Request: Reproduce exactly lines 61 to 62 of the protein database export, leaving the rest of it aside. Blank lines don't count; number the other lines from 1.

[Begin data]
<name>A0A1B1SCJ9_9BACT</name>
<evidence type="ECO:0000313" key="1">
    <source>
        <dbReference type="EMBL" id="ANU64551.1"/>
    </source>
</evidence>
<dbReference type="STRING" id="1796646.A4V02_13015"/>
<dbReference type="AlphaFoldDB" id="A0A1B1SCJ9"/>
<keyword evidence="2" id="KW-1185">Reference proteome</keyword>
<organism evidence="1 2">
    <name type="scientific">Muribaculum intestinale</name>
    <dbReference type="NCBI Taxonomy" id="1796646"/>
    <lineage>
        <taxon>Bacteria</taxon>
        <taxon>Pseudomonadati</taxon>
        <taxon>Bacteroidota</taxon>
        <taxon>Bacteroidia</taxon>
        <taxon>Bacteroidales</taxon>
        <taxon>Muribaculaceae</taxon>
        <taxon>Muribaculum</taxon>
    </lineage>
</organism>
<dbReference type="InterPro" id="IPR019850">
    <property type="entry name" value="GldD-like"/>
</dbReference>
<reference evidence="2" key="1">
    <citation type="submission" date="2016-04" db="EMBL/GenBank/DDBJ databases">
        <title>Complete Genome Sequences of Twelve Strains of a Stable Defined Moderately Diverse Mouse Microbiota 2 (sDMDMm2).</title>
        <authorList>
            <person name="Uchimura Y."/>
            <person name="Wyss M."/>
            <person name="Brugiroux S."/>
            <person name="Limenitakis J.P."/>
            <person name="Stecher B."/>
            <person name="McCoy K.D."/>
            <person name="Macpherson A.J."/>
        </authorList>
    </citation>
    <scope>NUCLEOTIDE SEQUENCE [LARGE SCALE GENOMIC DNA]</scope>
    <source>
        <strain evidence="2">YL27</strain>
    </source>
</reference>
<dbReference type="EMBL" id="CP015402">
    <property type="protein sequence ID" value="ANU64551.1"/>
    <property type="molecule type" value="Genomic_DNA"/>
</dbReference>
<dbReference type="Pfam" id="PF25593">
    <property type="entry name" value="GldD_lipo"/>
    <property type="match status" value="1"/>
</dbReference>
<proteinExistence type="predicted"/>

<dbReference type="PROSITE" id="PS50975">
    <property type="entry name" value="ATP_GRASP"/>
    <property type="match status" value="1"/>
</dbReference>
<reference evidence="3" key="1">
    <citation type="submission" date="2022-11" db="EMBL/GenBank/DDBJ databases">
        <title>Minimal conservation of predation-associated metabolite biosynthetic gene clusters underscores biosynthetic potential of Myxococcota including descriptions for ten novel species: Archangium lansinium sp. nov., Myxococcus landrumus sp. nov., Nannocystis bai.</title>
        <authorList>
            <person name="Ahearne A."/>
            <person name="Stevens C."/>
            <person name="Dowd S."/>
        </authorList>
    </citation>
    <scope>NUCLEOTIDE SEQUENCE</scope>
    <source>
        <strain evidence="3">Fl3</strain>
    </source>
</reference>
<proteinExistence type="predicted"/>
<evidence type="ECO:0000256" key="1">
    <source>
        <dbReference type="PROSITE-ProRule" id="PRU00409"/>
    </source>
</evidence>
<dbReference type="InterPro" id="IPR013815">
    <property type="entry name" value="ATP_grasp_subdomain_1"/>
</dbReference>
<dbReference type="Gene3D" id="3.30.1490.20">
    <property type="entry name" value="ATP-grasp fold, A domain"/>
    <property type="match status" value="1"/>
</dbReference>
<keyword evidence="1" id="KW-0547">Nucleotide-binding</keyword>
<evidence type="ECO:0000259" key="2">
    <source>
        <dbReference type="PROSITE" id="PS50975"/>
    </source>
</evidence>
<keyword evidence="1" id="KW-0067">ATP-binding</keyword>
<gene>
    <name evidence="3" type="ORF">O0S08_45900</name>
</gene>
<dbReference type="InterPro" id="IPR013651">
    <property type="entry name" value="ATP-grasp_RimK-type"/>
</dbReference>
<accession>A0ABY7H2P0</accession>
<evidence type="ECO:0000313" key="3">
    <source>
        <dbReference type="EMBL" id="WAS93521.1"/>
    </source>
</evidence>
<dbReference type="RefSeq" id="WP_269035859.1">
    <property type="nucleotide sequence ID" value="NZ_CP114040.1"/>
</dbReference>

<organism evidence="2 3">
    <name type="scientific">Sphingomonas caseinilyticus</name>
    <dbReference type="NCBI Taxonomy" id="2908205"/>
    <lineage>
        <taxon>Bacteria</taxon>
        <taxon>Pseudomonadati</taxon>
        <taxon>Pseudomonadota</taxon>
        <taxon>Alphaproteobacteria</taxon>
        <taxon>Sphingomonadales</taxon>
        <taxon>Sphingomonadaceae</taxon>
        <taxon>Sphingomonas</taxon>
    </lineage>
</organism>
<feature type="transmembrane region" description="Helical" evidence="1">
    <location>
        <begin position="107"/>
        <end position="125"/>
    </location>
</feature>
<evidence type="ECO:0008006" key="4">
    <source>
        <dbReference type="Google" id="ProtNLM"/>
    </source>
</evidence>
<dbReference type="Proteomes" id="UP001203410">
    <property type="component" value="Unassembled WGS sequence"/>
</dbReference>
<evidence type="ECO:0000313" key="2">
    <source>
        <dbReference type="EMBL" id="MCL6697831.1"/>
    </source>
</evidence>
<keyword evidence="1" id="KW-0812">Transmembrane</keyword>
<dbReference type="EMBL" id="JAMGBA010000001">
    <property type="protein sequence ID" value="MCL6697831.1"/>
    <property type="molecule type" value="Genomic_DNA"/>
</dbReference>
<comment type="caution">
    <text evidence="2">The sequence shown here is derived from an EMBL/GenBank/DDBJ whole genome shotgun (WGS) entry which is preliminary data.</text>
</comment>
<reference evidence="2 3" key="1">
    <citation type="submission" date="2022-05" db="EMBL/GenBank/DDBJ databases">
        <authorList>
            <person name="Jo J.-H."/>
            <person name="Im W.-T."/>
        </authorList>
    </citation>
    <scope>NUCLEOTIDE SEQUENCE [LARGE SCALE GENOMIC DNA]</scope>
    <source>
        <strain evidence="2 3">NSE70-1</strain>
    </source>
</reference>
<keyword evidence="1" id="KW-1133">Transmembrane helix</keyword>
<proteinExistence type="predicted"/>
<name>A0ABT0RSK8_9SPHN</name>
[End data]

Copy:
            <person name="Ahearne A."/>
            <person name="Stevens C."/>